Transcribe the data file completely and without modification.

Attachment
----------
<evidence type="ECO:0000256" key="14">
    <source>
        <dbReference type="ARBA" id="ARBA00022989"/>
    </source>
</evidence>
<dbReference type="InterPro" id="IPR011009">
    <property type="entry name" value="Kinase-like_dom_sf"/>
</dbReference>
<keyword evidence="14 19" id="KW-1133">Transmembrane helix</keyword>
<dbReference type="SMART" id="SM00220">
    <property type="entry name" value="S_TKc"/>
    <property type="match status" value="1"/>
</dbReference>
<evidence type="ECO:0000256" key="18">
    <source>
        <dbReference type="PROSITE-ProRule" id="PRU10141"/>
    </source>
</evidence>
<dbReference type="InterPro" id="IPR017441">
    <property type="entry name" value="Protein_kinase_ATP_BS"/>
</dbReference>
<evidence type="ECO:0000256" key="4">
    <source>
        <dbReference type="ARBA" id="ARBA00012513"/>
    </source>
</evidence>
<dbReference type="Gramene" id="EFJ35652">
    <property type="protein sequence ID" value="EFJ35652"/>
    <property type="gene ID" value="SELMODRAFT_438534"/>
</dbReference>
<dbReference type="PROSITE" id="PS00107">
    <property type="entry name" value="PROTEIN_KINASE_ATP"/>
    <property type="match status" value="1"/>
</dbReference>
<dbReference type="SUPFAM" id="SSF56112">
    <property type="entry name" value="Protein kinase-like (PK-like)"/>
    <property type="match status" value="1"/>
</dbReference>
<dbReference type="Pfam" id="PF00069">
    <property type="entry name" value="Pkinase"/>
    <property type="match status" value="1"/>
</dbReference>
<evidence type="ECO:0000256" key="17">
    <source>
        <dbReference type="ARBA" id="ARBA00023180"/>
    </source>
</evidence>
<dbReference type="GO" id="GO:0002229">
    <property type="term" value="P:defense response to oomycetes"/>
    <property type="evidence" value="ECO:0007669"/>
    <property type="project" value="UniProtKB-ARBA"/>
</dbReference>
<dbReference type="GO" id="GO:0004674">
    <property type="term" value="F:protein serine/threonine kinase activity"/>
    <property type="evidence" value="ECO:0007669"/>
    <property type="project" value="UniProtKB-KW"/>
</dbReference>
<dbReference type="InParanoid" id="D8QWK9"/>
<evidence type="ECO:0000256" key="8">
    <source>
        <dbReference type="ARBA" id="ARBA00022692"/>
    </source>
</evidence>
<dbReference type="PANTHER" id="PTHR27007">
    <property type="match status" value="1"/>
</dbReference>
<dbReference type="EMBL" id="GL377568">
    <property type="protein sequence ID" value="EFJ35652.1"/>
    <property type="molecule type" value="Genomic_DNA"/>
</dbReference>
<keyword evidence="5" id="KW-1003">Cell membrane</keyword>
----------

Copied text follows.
<evidence type="ECO:0000256" key="14">
    <source>
        <dbReference type="ARBA" id="ARBA00022989"/>
    </source>
</evidence>
<dbReference type="InterPro" id="IPR011009">
    <property type="entry name" value="Kinase-like_dom_sf"/>
</dbReference>
<keyword evidence="14 19" id="KW-1133">Transmembrane helix</keyword>
<dbReference type="SMART" id="SM00220">
    <property type="entry name" value="S_TKc"/>
    <property type="match status" value="1"/>
</dbReference>
<evidence type="ECO:0000256" key="18">
    <source>
        <dbReference type="PROSITE-ProRule" id="PRU10141"/>
    </source>
</evidence>
<dbReference type="InterPro" id="IPR017441">
    <property type="entry name" value="Protein_kinase_ATP_BS"/>
</dbReference>
<evidence type="ECO:0000256" key="4">
    <source>
        <dbReference type="ARBA" id="ARBA00012513"/>
    </source>
</evidence>
<dbReference type="Gramene" id="EFJ35652">
    <property type="protein sequence ID" value="EFJ35652"/>
    <property type="gene ID" value="SELMODRAFT_438534"/>
</dbReference>
<dbReference type="PROSITE" id="PS00107">
    <property type="entry name" value="PROTEIN_KINASE_ATP"/>
    <property type="match status" value="1"/>
</dbReference>
<dbReference type="SUPFAM" id="SSF56112">
    <property type="entry name" value="Protein kinase-like (PK-like)"/>
    <property type="match status" value="1"/>
</dbReference>
<dbReference type="Pfam" id="PF00069">
    <property type="entry name" value="Pkinase"/>
    <property type="match status" value="1"/>
</dbReference>
<evidence type="ECO:0000256" key="17">
    <source>
        <dbReference type="ARBA" id="ARBA00023180"/>
    </source>
</evidence>
<dbReference type="GO" id="GO:0002229">
    <property type="term" value="P:defense response to oomycetes"/>
    <property type="evidence" value="ECO:0007669"/>
    <property type="project" value="UniProtKB-ARBA"/>
</dbReference>
<dbReference type="GO" id="GO:0004674">
    <property type="term" value="F:protein serine/threonine kinase activity"/>
    <property type="evidence" value="ECO:0007669"/>
    <property type="project" value="UniProtKB-KW"/>
</dbReference>
<dbReference type="InParanoid" id="D8QWK9"/>
<evidence type="ECO:0000256" key="8">
    <source>
        <dbReference type="ARBA" id="ARBA00022692"/>
    </source>
</evidence>
<dbReference type="PANTHER" id="PTHR27007">
    <property type="match status" value="1"/>
</dbReference>
<dbReference type="EMBL" id="GL377568">
    <property type="protein sequence ID" value="EFJ35652.1"/>
    <property type="molecule type" value="Genomic_DNA"/>
</dbReference>
<keyword evidence="5" id="KW-1003">Cell membrane</keyword>